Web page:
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Testing for 'Swimmer's Itch' To Be Done Before Next Russian River Mud Run

Organizers say they had no idea about the rash or what caused it before the Oct. 28 event.

 

Organizers of the First Annual Russian River Mud Run say they will be doing extensive testing of all water and mud obstacles on the race course after an estimated two dozen runners reported symptoms of "Swimmer's Itch."

Little is known about the skin rash, said to be caused by a parasite and usually resulting in intense itching for about a week.

"Our next step is to figure out a way to test for it," race co-organizer Steve Martin said. "People swim in the Russian River all the time, so it's hard to say it came from there.

"We will be testing all our manmade mud and water obstacles, and we will have special soaps available at the end," he said. "We really want people to have a fun event and we don't want them to go away with this kind of memory of it."

More than 1,000 runners registered for the Oct. 28 5-kilometer or 10-kllometer races which cross the Russian River and more than a dozen man-made obstacles on the bucolic 360-acre grounds of Rio Lindo Adventist Academy in Healdsburg.

The race, a mini-version of the Tough Mudder extreme outdoor sport craze that is sweeping the nation and the world, is a fundraiser for Rio Lindo's community ministry for the homeless, Open Table.

"We sold out in three weeks," Martin said. "We were pretty surprised."

Lori Richards said her son, a student at Sonoma State University, went on a medical and emotional odyssey after the event when he experienced itching that wouldn't quit.

Richards said he went three times to the student clinic at SSU, twice to the emergency room at Santa Rosa Memorial Hospital and once to a dermatologist before finding a diagnosis of "Swimmer's Itch" on an online blog.

"He has been emotionally affected by this discomfort and it is unknown by the medical profession," Richards said. "Here we are a week later and going only by bloggers' recommendations."

Martin said no one had any knowledge of Swimmer's Itch prior to the event -- in fact, many people thought they had contracted poison oak, he said.

On the Russian River Mud Run group Facebook page, one person posted:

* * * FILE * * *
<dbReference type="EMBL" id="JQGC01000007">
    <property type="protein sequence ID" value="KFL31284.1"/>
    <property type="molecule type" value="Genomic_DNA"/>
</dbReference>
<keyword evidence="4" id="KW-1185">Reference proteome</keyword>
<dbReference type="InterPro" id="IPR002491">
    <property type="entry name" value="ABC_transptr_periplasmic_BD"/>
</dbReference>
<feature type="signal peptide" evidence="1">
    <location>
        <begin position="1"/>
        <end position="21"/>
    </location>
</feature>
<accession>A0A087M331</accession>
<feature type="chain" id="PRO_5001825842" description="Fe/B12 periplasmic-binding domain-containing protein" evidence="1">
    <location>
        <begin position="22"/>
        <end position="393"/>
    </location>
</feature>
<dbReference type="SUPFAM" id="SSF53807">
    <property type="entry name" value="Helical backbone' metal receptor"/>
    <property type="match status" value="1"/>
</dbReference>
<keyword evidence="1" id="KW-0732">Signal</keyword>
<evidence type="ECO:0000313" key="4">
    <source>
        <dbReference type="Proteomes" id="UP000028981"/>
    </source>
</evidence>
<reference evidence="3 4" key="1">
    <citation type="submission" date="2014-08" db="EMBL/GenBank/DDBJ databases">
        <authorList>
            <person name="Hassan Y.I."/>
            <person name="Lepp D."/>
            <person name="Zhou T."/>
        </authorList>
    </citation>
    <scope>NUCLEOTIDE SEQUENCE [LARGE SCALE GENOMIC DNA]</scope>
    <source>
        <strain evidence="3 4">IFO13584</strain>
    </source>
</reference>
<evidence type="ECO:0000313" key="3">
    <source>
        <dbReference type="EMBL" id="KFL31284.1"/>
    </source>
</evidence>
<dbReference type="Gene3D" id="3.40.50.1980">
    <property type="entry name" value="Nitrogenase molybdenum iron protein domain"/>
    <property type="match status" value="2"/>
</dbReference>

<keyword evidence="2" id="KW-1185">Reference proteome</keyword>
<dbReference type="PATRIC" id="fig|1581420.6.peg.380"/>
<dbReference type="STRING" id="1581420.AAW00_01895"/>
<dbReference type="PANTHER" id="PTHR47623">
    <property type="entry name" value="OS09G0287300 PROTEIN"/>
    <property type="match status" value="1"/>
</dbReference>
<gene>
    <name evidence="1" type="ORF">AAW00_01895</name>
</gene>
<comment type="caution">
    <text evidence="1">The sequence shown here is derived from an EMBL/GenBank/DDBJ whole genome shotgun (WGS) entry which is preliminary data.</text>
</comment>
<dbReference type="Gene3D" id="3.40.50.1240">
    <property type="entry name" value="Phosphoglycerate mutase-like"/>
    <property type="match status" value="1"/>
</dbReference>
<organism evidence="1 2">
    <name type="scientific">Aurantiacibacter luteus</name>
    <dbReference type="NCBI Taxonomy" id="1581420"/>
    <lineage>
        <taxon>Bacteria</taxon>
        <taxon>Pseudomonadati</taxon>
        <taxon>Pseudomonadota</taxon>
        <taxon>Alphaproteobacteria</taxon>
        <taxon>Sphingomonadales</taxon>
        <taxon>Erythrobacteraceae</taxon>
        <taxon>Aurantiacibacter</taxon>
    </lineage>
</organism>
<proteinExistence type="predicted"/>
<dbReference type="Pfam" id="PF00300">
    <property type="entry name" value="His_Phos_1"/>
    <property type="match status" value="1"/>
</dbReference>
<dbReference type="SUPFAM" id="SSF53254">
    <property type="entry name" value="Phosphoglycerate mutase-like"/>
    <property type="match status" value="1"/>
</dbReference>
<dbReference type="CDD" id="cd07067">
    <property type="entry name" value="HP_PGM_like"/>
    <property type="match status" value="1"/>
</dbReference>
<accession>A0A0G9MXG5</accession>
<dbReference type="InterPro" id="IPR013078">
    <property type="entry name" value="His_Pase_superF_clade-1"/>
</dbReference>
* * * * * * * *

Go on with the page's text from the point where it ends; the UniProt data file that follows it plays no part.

"Does anyone else have super bad poison oak and a majorly bruised backside from the slip and slide obstacle?"

One person responded: "Would anyone mind sending pictures so I could compare it to what mine looks like? I could return pictures as well! It's just so bad that I can't believe this happened to all of us."

Scott Keneally, a Healdsburg writer whose investigative story on the Tough Mudder craze ran in Outside Magazine and was reported in the North Bay Bohemian, said the apparent "Swimmer's Itch" outbreak locally was news to him.

Keneally ran in the Russian River Mud Run and said he had no problems afterward.

"I haven't heard anything about this," Keneally said. "And I didn't experience it myself.

"Tough Mudder fielded complaints of participants contracting e-Coli at a race in Scotland earlier this year though," Keneally said.

Martin said about 130 Rio Lindo students and staff who were working at the Mud Run ran the course themselves later in the day on Oct. 28. Of those, two reported a skin rash, he said.

Martin said it was not clear if those two people contracted Swimmer's Itch since they had been working in the woods to set up the race earlier and it could have been poison oak.

He said he and co-organizer Orhan Sarabi, of the Santa Rosa Marathon, will be doing whatever they can to investigate the problem and look at ways to prevent it for the next Mud Run, scheduled in May.

"We're definitely sorry this happened," Martin said. "We'd love to do this event again; we hope people will trust us to do it again."

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